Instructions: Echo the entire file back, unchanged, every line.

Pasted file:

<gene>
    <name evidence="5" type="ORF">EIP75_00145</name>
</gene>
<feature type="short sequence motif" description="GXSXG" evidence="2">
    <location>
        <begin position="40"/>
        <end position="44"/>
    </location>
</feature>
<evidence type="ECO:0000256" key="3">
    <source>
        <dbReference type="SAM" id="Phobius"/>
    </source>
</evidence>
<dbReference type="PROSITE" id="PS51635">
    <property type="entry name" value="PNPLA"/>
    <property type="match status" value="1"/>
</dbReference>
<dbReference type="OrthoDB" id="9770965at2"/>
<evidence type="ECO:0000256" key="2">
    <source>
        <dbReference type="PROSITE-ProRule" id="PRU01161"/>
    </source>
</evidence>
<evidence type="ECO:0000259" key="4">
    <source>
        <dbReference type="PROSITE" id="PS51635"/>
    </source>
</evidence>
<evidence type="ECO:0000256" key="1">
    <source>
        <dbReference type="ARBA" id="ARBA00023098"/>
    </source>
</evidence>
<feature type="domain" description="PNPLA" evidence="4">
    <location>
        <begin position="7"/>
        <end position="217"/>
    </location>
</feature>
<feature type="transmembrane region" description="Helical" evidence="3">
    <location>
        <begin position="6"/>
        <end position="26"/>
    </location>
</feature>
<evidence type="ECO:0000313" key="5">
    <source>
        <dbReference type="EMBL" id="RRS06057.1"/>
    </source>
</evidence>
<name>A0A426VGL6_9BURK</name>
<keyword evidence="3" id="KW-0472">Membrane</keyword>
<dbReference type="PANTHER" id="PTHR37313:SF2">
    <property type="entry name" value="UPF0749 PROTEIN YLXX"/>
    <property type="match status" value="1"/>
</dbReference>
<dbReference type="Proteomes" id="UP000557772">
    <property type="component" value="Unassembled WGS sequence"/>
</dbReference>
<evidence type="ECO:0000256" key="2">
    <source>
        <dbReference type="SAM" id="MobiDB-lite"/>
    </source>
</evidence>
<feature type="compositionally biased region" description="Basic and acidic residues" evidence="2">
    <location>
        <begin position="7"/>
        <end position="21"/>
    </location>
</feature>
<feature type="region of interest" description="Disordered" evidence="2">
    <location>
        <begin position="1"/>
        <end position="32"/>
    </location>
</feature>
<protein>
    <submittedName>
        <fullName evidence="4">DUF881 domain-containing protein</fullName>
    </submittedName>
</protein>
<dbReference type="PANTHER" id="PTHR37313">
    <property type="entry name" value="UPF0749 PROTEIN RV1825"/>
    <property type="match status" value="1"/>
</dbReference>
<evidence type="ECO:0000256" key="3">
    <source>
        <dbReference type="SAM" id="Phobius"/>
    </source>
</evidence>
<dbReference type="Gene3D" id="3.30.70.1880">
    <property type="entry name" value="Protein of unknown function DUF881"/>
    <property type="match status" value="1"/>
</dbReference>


<gene>
    <name evidence="5" type="ORF">EIP75_00145</name>
</gene>
<feature type="short sequence motif" description="GXSXG" evidence="2">
    <location>
        <begin position="40"/>
        <end position="44"/>
    </location>
</feature>
<evidence type="ECO:0000256" key="3">
    <source>
        <dbReference type="SAM" id="Phobius"/>
    </source>
</evidence>
<dbReference type="PROSITE" id="PS51635">
    <property type="entry name" value="PNPLA"/>
    <property type="match status" value="1"/>
</dbReference>
<dbReference type="OrthoDB" id="9770965at2"/>
<evidence type="ECO:0000256" key="2">
    <source>
        <dbReference type="PROSITE-ProRule" id="PRU01161"/>
    </source>
</evidence>
<evidence type="ECO:0000259" key="4">
    <source>
        <dbReference type="PROSITE" id="PS51635"/>
    </source>
</evidence>
<evidence type="ECO:0000256" key="1">
    <source>
        <dbReference type="ARBA" id="ARBA00023098"/>
    </source>
</evidence>
<feature type="domain" description="PNPLA" evidence="4">
    <location>
        <begin position="7"/>
        <end position="217"/>
    </location>
</feature>
<feature type="transmembrane region" description="Helical" evidence="3">
    <location>
        <begin position="6"/>
        <end position="26"/>
    </location>
</feature>
<evidence type="ECO:0000313" key="5">
    <source>
        <dbReference type="EMBL" id="RRS06057.1"/>
    </source>
</evidence>
<name>A0A426VGL6_9BURK</name>
<keyword evidence="3" id="KW-0472">Membrane</keyword>
<dbReference type="PANTHER" id="PTHR37313:SF2">
    <property type="entry name" value="UPF0749 PROTEIN YLXX"/>
    <property type="match status" value="1"/>
</dbReference>
<dbReference type="Proteomes" id="UP000557772">
    <property type="component" value="Unassembled WGS sequence"/>
</dbReference>
<evidence type="ECO:0000256" key="2">
    <source>
        <dbReference type="SAM" id="MobiDB-lite"/>
    </source>
</evidence>
<feature type="compositionally biased region" description="Basic and acidic residues" evidence="2">
    <location>
        <begin position="7"/>
        <end position="21"/>
    </location>
</feature>
<feature type="region of interest" description="Disordered" evidence="2">
    <location>
        <begin position="1"/>
        <end position="32"/>
    </location>
</feature>
<protein>
    <submittedName>
        <fullName evidence="4">DUF881 domain-containing protein</fullName>
    </submittedName>
</protein>
<dbReference type="PANTHER" id="PTHR37313">
    <property type="entry name" value="UPF0749 PROTEIN RV1825"/>
    <property type="match status" value="1"/>
</dbReference>
<evidence type="ECO:0000256" key="3">
    <source>
        <dbReference type="SAM" id="Phobius"/>
    </source>
</evidence>
<dbReference type="Gene3D" id="3.30.70.1880">
    <property type="entry name" value="Protein of unknown function DUF881"/>
    <property type="match status" value="1"/>
</dbReference>